No, Bad Bunny isn’t queerbaiting – and here’s why we need to stop policing sexuality
Bad Bunny is the latest in a long line of celebrities to face accusations of queerbaiting after he shared a kiss with a male back-up dancer at the 2022 MTV VMAs.
The reaction to the kiss was mostly positive – fans were quick to heap praise on the Puerto Rican rapper for bringing queerness to the VMAs stage. Others were simply glad he managed to inject some excitement into what was, all in all, a fairly tepid awards show.
Naturally, the jubilation didn’t last too long – within hours, a row had broken out on Twitter, with a small number of people accusing Bad Bunny of queerbaiting.
The word “queerbaiting” is generally used in discussions about famous figures, television shows or films that allude to queerness, but identify explicitly with it.
In pop music, Harry Styles has repeatedly been accused of queerbaiting, with some criticising him for adopting a queer aesthetic while steadfastly refusing to define his sexuality.
Long before Styles and his sexuality became the focus of public debate, Madonna and Britney Spears found themselves in their own queerbaiting furore when they kissed on stage at the VMAs in 2003.
So of course, Bad Bunny was always going to face some pushback when he locked lips with another man on stage.
Shortly after the VMAs aired, one person tweeted: “I love Bad Bunny, loooove. But the queerbaiting has to stop. It’s really cringy. If he’s gay or bi, fine. If not then please stop.”
But a quick scroll through Twitter shows that’s far from the common view.
In fact, most of the reaction has been from fans who are furious to see Bad Bunny being accused of queerbaiting.
Naturally, many people deflected the argument by saying critics would be better off looking at Harry Styles if they want a true version of queerbaiting – but that’s problematic too.
In more recent years, people have increasingly started using the word “queerbaiting” to refer to any person who is not openly LGBTQ+ who toys with their own sexuality or gender expression. Harry Styles has wormed his way into the centre of that debate because he repeatedly refuses to label his sexuality publicly.
Bad Bunny, on the other hand, has described himself as “heterosexual”, but he hasn’t ruled out the possibility of one day finding himself attracted to a man.
“At the end of the day, I don’t know if in 20 years I will like a man. One never knows in life. But at the moment I am heterosexual and I like women,” he told the Los Angeles Times.
Harry Styles and Bad Bunny are hugely successful artists who have massive LGBTQ+ fanbases, so it wouldn’t be too surprising if they were both trying on queerness to appease the people who support them.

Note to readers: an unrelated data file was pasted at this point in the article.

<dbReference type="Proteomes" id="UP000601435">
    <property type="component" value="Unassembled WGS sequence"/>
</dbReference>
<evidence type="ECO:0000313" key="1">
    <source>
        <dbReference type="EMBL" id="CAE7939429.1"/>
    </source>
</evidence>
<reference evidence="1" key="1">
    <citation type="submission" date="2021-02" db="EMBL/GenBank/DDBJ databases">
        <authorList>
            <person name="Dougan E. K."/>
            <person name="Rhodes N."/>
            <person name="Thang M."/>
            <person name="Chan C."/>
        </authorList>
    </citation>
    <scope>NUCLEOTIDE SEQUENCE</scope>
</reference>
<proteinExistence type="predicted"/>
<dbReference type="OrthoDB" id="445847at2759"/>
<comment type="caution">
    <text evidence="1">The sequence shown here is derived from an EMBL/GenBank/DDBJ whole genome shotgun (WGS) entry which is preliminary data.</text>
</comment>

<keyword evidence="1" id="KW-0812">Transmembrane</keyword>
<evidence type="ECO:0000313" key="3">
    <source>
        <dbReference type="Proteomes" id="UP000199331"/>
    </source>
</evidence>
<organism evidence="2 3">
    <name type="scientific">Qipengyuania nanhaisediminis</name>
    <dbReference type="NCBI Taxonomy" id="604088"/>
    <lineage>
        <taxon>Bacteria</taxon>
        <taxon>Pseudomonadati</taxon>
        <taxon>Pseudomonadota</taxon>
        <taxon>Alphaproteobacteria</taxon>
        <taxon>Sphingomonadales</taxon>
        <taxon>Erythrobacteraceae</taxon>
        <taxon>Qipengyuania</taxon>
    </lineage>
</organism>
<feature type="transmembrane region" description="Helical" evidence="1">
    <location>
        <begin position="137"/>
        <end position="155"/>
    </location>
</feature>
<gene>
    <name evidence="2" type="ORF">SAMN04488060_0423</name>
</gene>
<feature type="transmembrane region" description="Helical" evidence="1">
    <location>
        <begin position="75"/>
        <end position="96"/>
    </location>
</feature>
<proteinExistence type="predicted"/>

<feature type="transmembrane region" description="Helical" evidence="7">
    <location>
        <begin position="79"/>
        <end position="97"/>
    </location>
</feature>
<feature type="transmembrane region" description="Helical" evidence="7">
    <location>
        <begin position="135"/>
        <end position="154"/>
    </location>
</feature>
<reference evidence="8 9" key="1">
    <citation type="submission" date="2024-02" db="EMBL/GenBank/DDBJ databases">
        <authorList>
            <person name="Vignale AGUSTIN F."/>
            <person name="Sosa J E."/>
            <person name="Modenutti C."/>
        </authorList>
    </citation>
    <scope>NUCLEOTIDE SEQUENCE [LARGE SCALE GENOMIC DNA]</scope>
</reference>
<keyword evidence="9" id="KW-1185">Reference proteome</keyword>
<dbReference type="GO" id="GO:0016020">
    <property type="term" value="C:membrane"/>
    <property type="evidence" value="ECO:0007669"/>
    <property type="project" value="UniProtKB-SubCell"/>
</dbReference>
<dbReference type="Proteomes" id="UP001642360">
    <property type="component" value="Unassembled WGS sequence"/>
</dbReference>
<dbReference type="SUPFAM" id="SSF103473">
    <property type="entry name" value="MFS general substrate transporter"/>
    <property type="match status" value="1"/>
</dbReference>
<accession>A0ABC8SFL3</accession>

But the problem with any argument around this topic, is nobody really knows who either of them are. Both Styles and Bad Bunny are celebrities, and all celebrities of their calibre are projecting carefully crafted images of themselves to the world.
That means fans are often left guessing who their idols are behind closed doors and how they identify. In turn, that leads to people questioning the motives of artists like Bad Bunny and Styles.
Where there’s doubt, people will try to fill in the blanks – and when the blanks can’t be filled in, they’ll accuse somebody of queerbaiting instead.
In one sense, that’s fair enough – people want authenticity – but it also upholds a system that requires all LGBTQ+ people to “come out” publicly so they can be granted permission to express themselves in their careers.
It also upholds a model that prevents non-LGBTQ+ people from exploring their own identities. It only serves to back people into corners where there are so many limitations on self-expression they don’t even bother to push the boundaries.
Nobody really knows what celebrities’ motivations are
Yes, it’s entirely possible that Harry Styles and Bad Bunny are feigning queerness for monetary gain – but it’s feasible they just don’t want to have to publicly come out.
Or, perhaps, they simply care about their LGBTQ+ fans and want to advocate for them and help them feel seen.
Whatever the truth is, it helps nobody when we demand that public figures identify themselves before being granted permission to express themselves and explore their own identities.
If anything, society should be moving away from requiring people to slot neatly into boxes.
Instead, some people would just like to make those boxes even smaller.
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